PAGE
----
Like a surprising number of people I have a pseudo-stalker on Instagram. Not in a creepy way – just someone who likes absolutely everything I post regardless of content, but who I have no other connection with and have had no other contact with. No comments are left, no contact on Twitter or other platforms. Just a consistent heart for every photo or video I post. It’s weird, but also oddly reassuring.
Mine is a young lady, late teens, maybe early 20s, and I followed her back, of course. Mostly it’s mundane stuff but, like the young ladies who run the rabbit accounts our bunnies follow, she occasionally gives an insight into how people are hacking the Instagram system to make it work better for them. Today I came across a fascinating new hack.
Above each photo on Instagram is the name of the poster and, optionally, the location where the photo was taken. This is set by either choosing a location from a database of places, or the user can create a new location if it’s not already there. It’s a messy system with lots of duplicates but it allows for a very granular level of specificity.
This granularity has been taken to a new level by combining it with content tagging. My stalker has started using the location field to describe what she’s doing, naming the location after the activity taking place, even if that act is simply posting a photo which has nothing to do with that location. I posted a photo while I was standing here, and this is what it’s about.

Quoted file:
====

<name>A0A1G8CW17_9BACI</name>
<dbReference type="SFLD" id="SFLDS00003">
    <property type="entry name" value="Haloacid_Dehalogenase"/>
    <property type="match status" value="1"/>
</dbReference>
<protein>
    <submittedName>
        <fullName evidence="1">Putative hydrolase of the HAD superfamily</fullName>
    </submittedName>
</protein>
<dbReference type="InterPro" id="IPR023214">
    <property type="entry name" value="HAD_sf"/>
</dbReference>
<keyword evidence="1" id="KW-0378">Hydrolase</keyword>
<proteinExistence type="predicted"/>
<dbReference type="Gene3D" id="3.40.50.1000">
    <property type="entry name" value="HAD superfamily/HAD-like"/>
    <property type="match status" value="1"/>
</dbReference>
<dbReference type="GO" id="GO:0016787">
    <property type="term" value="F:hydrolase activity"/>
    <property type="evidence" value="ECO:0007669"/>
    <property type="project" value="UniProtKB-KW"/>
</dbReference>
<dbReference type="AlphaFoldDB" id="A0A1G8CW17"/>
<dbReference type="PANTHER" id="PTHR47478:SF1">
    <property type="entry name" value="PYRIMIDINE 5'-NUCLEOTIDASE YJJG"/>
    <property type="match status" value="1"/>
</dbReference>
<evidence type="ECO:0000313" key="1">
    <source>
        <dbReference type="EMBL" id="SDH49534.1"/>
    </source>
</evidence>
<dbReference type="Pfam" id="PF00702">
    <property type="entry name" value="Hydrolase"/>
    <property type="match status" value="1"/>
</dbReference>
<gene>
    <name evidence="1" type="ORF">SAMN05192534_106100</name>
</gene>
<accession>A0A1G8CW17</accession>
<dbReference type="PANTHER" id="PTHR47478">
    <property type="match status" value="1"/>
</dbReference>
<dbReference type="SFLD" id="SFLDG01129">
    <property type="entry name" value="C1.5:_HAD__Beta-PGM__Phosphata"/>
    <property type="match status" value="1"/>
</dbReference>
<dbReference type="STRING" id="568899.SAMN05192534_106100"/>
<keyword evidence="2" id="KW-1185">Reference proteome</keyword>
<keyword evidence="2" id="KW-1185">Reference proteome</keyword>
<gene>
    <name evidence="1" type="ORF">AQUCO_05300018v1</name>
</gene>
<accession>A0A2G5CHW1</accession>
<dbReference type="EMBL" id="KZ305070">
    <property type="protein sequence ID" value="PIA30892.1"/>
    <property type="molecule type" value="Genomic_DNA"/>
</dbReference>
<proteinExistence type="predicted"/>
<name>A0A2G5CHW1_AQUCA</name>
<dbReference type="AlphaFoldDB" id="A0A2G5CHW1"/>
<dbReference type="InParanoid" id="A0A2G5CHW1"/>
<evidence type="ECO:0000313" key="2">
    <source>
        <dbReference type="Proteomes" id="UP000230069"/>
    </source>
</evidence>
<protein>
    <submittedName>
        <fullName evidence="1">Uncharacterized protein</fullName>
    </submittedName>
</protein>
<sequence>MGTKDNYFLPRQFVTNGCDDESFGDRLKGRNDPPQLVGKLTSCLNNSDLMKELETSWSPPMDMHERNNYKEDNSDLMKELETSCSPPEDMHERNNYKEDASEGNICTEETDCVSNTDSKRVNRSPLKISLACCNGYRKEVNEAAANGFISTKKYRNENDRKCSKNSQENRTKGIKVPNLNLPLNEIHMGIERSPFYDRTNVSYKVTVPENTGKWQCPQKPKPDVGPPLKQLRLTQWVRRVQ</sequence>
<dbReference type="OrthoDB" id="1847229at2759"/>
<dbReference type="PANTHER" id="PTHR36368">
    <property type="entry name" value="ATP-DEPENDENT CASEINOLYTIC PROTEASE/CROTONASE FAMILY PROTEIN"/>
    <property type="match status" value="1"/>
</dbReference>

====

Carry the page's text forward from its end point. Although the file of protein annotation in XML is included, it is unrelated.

It brings into question the whole notion of naming places. We name a place as a way of sharing a specific location amongst a community. If everyone knows that a location is called “Sparrow Hill” then we can arrange to meet there and we can tell stories and associate memories with that location which can be shared and merged through the community.
But on a digital platform like Instagram the name of the location is pretty irrelevant as it’s also stored as co-ordinates which enable it to associate photos across the entire network with a place regardless of any shared naming strategies. (Admittedly Instagram doesn’t expose this information to the users, but that’s not the point – they could if they wanted to (and probably do to their advertisers.))
What my stalker is doing, then, is keeping the co-ordinate system for the photo for some reason I can only speculate, but abandoning, or co-opting the naming system for her own arbitrary use, and in doing so polluting the already muddy place-name database. I suspect she’s doing this primarily because the place name is displayed in a prominent place which she doesn’t feel it deserves, but the side effect of using something so historically powerful as The Naming Of Places is deliciously fascinating to me.